Lego Ford Hot Rod

In American automotive culture, the mouse yard has become a symbol of wild individualism. You can think of it as a cowboy car equivalent. In seven months, Manuel Nascimento built the LEGO Ford Hot Rod A rat. The winged model of Manuel A with his “rust brown” patina, chrome trim and chopped and chopped hull. His model captures the thin curves and corners of a real car. I am particularly struck by the slight inclination of the sides upwards.

Manuel’s mouse trunk is impressive both mechanically and visually. The car is equipped with electric motors for movement, steering and the possibility of raising and lowering the rear. Since the engine is open, you can also see it in action. Manuel decided to highlight these features in the next video.

The last creation of Builder Pixeljunkie is a fascinating old workshop in which a group of builders is working on restoring an old car, which has turned from a barn into a beautiful central element. A series of images reorganizes the journey, starting with a rusty and marble machine and presenting it with a simple plan.

During the scenes, the lab is full of complex details that give life to the scene. Around the crew, there is all the waste common to mechanics, tools with dusty equipment, crowded containers and shelves with parts. This store seems to really have lived.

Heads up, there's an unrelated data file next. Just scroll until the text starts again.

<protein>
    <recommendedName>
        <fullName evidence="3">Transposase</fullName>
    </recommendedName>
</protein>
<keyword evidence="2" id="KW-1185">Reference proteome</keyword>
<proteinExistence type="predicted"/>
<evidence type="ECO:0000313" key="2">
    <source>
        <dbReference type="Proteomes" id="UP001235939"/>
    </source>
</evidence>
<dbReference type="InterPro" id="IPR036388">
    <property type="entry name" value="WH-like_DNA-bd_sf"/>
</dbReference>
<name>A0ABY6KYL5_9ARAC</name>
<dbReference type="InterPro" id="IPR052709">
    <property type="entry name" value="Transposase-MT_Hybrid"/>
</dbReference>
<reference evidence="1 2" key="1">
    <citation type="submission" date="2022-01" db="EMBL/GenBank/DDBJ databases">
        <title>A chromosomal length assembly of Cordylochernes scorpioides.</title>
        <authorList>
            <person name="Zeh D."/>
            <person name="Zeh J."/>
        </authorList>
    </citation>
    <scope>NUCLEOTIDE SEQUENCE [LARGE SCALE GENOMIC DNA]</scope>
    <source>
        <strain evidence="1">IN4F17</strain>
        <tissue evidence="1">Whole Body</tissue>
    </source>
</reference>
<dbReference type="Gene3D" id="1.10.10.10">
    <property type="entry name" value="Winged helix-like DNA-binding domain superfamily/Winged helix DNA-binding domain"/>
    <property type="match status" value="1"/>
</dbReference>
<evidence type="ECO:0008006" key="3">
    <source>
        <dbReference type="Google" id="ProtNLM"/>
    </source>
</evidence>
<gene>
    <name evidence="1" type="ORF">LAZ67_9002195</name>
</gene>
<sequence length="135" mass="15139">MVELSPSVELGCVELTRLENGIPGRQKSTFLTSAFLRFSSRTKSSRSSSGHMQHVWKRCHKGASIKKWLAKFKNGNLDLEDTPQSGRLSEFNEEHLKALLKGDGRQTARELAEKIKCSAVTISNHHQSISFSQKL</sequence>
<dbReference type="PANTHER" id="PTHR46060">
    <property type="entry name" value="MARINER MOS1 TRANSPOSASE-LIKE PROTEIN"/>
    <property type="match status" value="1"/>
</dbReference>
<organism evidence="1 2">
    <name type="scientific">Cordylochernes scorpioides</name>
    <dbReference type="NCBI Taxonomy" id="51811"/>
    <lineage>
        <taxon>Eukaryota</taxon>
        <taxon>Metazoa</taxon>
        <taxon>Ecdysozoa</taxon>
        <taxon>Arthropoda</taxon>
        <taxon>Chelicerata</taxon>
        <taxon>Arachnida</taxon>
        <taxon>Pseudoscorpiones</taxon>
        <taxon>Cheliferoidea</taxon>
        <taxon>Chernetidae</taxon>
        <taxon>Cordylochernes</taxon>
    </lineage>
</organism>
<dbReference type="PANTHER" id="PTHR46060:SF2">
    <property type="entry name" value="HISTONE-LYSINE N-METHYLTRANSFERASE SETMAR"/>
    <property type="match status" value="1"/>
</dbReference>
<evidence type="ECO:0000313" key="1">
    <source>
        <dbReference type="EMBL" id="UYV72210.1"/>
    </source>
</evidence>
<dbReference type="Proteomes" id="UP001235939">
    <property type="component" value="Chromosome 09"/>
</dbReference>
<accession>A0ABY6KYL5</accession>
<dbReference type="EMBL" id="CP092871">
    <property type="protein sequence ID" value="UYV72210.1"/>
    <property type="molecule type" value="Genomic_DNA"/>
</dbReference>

Who cannot imagine how to go on the main street in the usual hot rod? Although it may exceed the budgets of many people, perhaps we could draw a line from ianying616 and at least create a LEGO version of the car of our dreams. This black and silver car is a frightening beast, with short suspensions and brilliant chrome highlights in the middle of black and gray. The monochromatic color palette not only looks mediocre, but it also reduces distractions while maintaining attention to the soft lines of the body and the details of this impressive engine.

Not content with organizing the direction and suspension of this beast, the manufacturer also offered a flawless interior, soft seats, an instrument panel, a gearshift lever, and a handbrake.

Across America, a beach trip can often go hand in hand with classic car shows. People love the warm summer sun, the smell of the waves and the wind blowing through their hair as they drive along coastal roads. Inspired by this, Norton74 created an amazing beach setting for two equally beautiful hot rods. The early Fords are popular with hot rod enthusiasts, so Norton74 probably chose modified versions of the 1930s Ford V8 (left) and 1920s T models (right). Thanks to the combination of kinks and engine parts presented at the exhibition, cars seem complicated and medium. They look like a classic bad guy with a tender heart. The sign warns seafarers to pay attention to sharks, but I would probably be more concerned that sand ruins a tiled walk. Attack to zero!

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